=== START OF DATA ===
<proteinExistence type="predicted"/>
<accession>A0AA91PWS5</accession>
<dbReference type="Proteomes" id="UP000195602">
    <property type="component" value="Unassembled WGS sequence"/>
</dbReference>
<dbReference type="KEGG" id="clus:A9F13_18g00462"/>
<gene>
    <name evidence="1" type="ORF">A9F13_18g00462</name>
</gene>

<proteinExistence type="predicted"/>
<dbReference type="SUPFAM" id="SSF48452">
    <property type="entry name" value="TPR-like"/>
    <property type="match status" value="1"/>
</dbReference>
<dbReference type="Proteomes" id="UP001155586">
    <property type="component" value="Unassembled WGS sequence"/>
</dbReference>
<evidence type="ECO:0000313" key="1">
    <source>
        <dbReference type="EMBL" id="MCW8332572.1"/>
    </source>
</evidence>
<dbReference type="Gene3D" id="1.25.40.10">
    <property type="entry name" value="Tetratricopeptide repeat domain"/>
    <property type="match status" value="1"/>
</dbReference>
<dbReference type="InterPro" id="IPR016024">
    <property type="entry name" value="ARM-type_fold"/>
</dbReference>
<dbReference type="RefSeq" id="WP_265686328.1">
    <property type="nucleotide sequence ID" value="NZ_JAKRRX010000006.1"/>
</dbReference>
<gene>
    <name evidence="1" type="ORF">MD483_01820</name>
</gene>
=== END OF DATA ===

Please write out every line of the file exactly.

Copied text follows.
<proteinExistence type="predicted"/>
<accession>A0AA91PWS5</accession>
<dbReference type="Proteomes" id="UP000195602">
    <property type="component" value="Unassembled WGS sequence"/>
</dbReference>
<dbReference type="KEGG" id="clus:A9F13_18g00462"/>
<gene>
    <name evidence="1" type="ORF">A9F13_18g00462</name>
</gene>

<proteinExistence type="predicted"/>
<dbReference type="SUPFAM" id="SSF48452">
    <property type="entry name" value="TPR-like"/>
    <property type="match status" value="1"/>
</dbReference>
<dbReference type="Proteomes" id="UP001155586">
    <property type="component" value="Unassembled WGS sequence"/>
</dbReference>
<evidence type="ECO:0000313" key="1">
    <source>
        <dbReference type="EMBL" id="MCW8332572.1"/>
    </source>
</evidence>
<dbReference type="Gene3D" id="1.25.40.10">
    <property type="entry name" value="Tetratricopeptide repeat domain"/>
    <property type="match status" value="1"/>
</dbReference>
<dbReference type="InterPro" id="IPR016024">
    <property type="entry name" value="ARM-type_fold"/>
</dbReference>
<dbReference type="RefSeq" id="WP_265686328.1">
    <property type="nucleotide sequence ID" value="NZ_JAKRRX010000006.1"/>
</dbReference>
<gene>
    <name evidence="1" type="ORF">MD483_01820</name>
</gene>